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Rated 2.86 stars
by 244 people

ReelTalk Movie Reviews
Star Bores
by Adam Hakari

Sometimes I think Eddie Murphy has proven all he can. Meet Dave is the latest in a long line of movies that don't do justice to his talents. Eddie Murphy Raw showed his prowess with ribald stand-up comedy, while The Nutty Professor displayed his great skill at being able to inhabit multiple characters. The rest of the time, though, Murphy seems to be stuck making movies with the sole collective purpose of reminding viewers he can do much better -- and easily. Meet Dave, unfortunately, also opts to lay waste to the viewer's intelligence with a lame story and even more lame jokes. 

The planet Nil is in grave danger. Its resources having been almost completely depleted, desperate measures must be taken in order to ensure the planet's survival. Luckily for them, they've found another world that just might be able to help them out: Earth, where the salt content of the oceans will provide just what Nil needs to live for generations to come. In order to carry out their mission among us humans, the miniaturized Nilians live and work in a spaceship designed after their own captain (both played by Murphy). The crew's mission puts them in direct contact with Gina (Elizabeth Banks), a woman whose son (Austin Lynd Myers) possesses a meteor the crew needs to carry out their directive. The problem? Sapping the planet of its oceans will have a catastrophic effect on earthlings, and with the captain growing more fond of our world the more time he spends on it, the less inclined he becomes to save his home at the expense of ours.

Last year's Norbit was a new low point in Murphy's career, mostly because it was a decent idea for a movie gone horribly wrong. Meet Dave, on the other hand, is a bad idea that pretty much remains as such. There's simply no comedic incentive to be found here and no real test of Murphy's abilities. The the film merely shows him being stuck in a fish-out-of-water story and cracking jokes about Old Navy as well as commenting on how goofy "Google" sounds. It's a routine that gets old fast, especially when you start to notice the film depends on the Nilians' ignorance of Earth culture at its own convenience. For instance, the crew has no concept of a household cat, yet they know about hailing cabs right off the bat. Also, the writers felt the need to throw on about a dozen subplots, from a cop (Scott Caan) in pursuit of the aliens to a neighbor (Marc Blucas) with the hots for Gina. All this makes Meet Dave appear cluttered and stupid.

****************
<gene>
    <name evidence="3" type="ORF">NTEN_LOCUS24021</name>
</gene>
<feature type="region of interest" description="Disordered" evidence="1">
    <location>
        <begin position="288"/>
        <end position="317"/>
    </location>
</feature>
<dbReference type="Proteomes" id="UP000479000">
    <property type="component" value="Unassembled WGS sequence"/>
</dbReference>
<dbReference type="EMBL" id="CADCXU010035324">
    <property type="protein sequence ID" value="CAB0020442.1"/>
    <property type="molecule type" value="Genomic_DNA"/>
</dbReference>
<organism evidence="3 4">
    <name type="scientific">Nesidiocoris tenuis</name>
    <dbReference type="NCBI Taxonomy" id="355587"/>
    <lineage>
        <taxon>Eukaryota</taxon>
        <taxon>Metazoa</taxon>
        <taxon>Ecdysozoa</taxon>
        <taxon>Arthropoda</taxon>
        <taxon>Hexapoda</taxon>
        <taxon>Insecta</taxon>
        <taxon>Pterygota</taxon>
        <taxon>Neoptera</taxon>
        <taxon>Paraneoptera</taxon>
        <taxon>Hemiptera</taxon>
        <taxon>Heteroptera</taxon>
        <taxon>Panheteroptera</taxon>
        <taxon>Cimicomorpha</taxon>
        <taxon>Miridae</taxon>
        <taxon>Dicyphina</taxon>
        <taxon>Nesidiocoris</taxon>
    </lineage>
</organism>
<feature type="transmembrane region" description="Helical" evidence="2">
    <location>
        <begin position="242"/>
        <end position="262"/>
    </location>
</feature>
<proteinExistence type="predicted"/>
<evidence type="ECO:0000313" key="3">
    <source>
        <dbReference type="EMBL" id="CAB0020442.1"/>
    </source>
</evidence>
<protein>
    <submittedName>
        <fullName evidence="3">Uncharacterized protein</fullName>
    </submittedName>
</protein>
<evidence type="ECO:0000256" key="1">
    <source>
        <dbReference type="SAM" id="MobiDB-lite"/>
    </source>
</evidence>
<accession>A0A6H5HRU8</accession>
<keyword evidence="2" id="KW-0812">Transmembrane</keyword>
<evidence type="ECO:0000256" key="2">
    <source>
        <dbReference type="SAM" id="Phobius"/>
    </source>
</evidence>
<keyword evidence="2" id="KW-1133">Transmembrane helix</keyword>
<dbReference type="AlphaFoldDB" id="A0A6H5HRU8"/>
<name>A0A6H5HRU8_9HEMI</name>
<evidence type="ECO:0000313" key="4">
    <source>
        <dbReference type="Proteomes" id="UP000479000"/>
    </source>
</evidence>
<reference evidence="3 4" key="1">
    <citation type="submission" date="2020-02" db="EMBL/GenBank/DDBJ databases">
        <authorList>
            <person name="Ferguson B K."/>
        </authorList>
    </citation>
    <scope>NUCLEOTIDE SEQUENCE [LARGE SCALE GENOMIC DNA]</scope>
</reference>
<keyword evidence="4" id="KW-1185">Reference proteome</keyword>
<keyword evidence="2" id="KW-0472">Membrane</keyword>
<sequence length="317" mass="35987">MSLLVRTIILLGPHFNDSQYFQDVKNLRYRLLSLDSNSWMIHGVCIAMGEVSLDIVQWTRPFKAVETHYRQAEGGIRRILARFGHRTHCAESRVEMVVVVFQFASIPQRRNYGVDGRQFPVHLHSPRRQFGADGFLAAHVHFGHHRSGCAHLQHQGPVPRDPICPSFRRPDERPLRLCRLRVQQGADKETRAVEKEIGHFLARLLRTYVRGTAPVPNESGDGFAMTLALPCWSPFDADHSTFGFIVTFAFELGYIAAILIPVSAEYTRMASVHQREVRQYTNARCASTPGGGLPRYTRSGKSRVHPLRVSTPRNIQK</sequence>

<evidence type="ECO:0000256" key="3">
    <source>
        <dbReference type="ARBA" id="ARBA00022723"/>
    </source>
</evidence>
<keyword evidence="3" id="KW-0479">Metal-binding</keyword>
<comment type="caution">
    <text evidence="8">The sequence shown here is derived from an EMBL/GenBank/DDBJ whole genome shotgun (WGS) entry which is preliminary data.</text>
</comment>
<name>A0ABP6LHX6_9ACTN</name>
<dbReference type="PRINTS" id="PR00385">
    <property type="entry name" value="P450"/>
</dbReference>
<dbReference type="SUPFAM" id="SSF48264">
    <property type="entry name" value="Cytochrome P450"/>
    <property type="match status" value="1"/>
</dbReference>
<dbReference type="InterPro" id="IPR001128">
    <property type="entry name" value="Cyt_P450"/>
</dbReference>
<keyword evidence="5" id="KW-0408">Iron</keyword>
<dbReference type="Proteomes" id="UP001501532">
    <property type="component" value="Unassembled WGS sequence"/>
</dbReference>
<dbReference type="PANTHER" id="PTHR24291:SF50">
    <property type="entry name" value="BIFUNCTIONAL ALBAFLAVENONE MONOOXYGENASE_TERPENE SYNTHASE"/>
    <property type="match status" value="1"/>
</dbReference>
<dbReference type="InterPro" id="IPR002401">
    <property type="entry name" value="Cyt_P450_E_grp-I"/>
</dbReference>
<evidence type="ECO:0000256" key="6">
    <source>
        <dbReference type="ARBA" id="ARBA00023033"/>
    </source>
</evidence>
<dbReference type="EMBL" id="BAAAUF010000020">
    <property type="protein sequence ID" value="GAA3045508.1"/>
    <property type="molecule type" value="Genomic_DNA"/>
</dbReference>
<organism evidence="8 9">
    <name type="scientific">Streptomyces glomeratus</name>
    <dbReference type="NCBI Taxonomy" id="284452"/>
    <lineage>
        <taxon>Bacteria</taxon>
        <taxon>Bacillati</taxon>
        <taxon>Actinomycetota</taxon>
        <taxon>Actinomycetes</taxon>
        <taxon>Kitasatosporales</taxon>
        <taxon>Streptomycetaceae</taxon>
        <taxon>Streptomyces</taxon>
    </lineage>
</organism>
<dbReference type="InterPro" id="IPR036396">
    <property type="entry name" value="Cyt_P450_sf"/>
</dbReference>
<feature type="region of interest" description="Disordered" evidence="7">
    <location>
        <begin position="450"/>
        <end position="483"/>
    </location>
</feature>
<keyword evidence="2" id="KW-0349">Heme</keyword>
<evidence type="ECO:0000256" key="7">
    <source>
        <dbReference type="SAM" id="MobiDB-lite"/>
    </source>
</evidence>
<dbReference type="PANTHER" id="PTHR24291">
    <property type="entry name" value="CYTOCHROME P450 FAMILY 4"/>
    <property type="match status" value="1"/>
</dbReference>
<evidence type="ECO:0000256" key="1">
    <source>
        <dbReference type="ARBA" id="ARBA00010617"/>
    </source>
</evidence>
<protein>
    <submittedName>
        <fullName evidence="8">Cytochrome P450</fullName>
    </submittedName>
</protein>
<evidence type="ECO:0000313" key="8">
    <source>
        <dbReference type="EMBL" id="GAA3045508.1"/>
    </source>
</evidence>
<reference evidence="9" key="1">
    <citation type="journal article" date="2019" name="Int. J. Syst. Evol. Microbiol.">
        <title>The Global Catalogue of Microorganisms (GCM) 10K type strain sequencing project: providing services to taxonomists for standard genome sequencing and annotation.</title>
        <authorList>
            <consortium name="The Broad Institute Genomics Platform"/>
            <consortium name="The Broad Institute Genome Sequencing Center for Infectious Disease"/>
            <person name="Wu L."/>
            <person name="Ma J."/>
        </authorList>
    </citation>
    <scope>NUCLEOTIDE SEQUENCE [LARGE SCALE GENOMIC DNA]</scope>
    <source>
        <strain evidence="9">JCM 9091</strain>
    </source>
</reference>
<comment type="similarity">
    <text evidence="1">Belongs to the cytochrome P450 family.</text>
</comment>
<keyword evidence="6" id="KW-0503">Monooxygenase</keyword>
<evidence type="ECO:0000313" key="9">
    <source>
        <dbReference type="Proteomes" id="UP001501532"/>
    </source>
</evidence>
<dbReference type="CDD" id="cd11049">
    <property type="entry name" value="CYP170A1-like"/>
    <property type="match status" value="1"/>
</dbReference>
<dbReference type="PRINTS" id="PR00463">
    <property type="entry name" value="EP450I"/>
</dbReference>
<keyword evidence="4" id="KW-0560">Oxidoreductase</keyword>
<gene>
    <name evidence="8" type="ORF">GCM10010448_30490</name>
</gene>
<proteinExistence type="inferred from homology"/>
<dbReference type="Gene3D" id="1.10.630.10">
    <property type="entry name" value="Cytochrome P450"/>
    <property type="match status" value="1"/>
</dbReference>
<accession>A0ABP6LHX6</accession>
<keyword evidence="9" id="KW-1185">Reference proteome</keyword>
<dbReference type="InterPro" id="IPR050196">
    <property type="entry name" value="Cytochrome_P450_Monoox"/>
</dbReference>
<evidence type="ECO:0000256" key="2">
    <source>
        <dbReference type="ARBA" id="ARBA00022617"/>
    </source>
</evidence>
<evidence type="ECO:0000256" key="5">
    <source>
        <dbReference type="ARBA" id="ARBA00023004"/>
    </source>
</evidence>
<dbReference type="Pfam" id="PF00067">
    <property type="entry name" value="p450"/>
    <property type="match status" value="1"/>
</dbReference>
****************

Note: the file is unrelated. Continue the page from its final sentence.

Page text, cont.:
At least the actors try to have fun with the material, even though they look as miserable as I felt watching them.  Murphy presses onward and tries to survive the whole ordeal, but the other cast members aren't as adept at hiding their dismay at being roped into this movie. Banks provides her signature sparkling looks but forgets to enhance the part with personality. Among the alien crew members, the gorgeous Gabrielle Union looks like her teeth are being pulled out one by one, while Ed Helms serves up a painfully bad performance as the captain's warmongering second-in-command. All these unenthusiastec players have been brought together under the supervision of Norbit helmer Brian Robbins, whose knack for lazy directing and clunky plotting goes on full display here.

Last summer, Evan Almighty proved that one of the biggest budgets in the world couldn't save a movie whose sense of humor went on vacation. The same goes for Meet Dave, which is about as funny as a train wreck.

MY RATING: * (out of ****)

(Released by 20th Century Fox and rated "PG" for some bawdy and suggestive humor, action and language.)

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